• Online presence: make sure all your general and translation specific profiles are up-to-date: LinkedIn, ProZ, TranslatorCafe… but also well-known freelancing sites such as Fiverr, UpWork, Freelancer.com. If anything, it will help your visibility to have profiles on all platforms.

  • Direct clients: working directly with companies or individuals in your network is a great way to grow your own brand and negotiate the best terms for your contracts.

  • Conferences and trade fairs: are also a great way to meet potential clients. Check out what is happening in your local area online.

  • Professional networking groups: it can be very useful to join professional networking groups and mingle with other entrepreneurs, whether online or in your home city. Sites like Meetup or Eventbrite always suggest suitable events depending on your interests.

When looking for clients, it pays to have a system to keep track of communications, i.e. using a CRM. A favorite of mine for a few years has been Pipedrive, but even a simple spreadsheet can do.

4. Growing your personal brand

An aspect that is often overlooked by translators, especially once they have a regular flow of projects, is the need to grow their personal brand online.

The following will not take much time daily but could help you secure big clients and interesting projects:

  • Create your profile on all marketplaces and ask for recommendations from all your clients, your friends, their friends… you get the idea. For example, the “willingness to work again” on ProZ influences search results when clients look for translators. Great LinkedIn reviews may be very useful too, especially if you are considering other career opportunities!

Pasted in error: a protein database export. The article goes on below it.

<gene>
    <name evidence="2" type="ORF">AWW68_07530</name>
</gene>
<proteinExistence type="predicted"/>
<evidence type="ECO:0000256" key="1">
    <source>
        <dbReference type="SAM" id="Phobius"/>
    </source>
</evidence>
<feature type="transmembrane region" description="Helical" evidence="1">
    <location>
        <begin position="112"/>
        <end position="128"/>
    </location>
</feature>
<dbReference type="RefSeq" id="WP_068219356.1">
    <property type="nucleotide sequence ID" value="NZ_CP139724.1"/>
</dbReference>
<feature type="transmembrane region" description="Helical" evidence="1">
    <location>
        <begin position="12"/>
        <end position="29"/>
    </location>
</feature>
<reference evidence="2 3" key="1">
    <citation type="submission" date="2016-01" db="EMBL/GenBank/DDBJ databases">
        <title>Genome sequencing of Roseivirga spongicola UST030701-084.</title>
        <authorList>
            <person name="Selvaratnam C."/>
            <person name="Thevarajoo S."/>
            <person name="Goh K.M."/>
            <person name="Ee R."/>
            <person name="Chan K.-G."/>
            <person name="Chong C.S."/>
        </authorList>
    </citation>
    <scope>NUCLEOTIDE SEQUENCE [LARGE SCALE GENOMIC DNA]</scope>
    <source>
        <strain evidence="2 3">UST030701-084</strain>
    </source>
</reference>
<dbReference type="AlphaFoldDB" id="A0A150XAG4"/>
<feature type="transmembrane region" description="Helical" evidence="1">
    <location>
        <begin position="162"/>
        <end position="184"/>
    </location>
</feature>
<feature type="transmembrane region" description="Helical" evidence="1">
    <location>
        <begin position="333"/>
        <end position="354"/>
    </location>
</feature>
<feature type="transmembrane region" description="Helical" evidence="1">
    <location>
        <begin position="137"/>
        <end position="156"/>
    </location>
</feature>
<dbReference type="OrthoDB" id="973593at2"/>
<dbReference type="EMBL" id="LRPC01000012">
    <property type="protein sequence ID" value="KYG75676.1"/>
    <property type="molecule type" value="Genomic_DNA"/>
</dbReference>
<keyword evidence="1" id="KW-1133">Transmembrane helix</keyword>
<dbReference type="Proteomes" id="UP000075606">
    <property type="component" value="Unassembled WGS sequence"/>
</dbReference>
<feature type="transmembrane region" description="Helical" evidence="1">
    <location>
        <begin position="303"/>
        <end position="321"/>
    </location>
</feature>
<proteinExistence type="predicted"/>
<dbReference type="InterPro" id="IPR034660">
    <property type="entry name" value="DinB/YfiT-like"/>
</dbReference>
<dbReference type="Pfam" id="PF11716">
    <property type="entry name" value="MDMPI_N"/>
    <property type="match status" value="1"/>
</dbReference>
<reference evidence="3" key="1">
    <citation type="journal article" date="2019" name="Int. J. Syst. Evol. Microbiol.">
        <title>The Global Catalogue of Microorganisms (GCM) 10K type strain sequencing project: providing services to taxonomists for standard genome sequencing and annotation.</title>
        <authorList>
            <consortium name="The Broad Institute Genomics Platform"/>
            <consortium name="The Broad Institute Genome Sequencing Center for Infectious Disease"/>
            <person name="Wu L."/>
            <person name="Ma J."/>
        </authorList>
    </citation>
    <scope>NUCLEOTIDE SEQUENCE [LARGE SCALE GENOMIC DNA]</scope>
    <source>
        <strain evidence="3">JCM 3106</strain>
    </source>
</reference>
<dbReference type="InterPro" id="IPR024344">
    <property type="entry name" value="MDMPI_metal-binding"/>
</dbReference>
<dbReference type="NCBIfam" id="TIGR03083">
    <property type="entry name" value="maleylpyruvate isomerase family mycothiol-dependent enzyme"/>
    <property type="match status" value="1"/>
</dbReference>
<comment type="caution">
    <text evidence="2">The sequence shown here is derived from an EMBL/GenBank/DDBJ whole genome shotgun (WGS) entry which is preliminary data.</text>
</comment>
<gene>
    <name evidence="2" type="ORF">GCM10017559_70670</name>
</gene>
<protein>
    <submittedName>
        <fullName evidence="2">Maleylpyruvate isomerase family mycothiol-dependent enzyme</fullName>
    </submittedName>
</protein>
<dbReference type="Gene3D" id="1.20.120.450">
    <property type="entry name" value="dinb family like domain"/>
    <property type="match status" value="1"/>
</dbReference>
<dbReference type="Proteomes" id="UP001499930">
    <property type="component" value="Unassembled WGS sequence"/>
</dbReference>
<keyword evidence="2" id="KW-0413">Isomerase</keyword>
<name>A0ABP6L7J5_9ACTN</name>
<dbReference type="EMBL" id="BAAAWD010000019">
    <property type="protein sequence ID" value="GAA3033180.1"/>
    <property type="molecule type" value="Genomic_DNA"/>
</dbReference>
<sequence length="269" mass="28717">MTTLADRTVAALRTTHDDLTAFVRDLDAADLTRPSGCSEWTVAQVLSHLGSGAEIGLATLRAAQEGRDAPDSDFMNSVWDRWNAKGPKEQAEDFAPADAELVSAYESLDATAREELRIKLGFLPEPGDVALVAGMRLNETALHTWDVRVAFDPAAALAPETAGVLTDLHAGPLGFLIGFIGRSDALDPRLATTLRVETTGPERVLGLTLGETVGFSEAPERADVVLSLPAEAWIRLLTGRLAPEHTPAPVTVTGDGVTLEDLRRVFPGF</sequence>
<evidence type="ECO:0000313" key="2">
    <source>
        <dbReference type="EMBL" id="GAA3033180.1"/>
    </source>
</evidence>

• Write a personal of professional blog: some translators have gained huge notoriety from writing successful blogs. One good example is Dmitry Kornyukhov's blog.

  • Contribute to knowledge bases and groups: ProZ KudoZ help network is a great place to get noticed and acknowledged by your peers, and a good ranking will also help you attract clients. LinkedIn has a large number of groups focused on translation too.

  • Create your personal website: creating your own website is very easy and affordable nowadays. Check out Squarespace and use one of their great-looking templates to create your own site!

5. Being an excellent translator

Translation is a noble profession and there is always room to grow and improve one's skills. Here are a few tips on how to keep improving:

  • Own specialized dictionaries, or bookmark online resources. Translators find a unique pleasure in finding bilingual glossaries that might save them hours of research.

  • Read (a lot!) in your area of specialization, both in your source language and in your target language.

  • Take an interest in IRL events related to your field of specialization (for example, attend Bitcoin meetups if you work on blockchain content!)

  • Maintain good communication with your clients. Asking them questions and requesting reference material is a great way to improve your service and gain their trust.

  • Go on holidays in countries where your source language is spoken.

We hope you found this post useful! There will be follow-up articles on the specific tools and workflows translators use and we hope you'll enjoy them too!

Do not hesitate to leave a comment or reach out on Twitter if you would like to discuss further!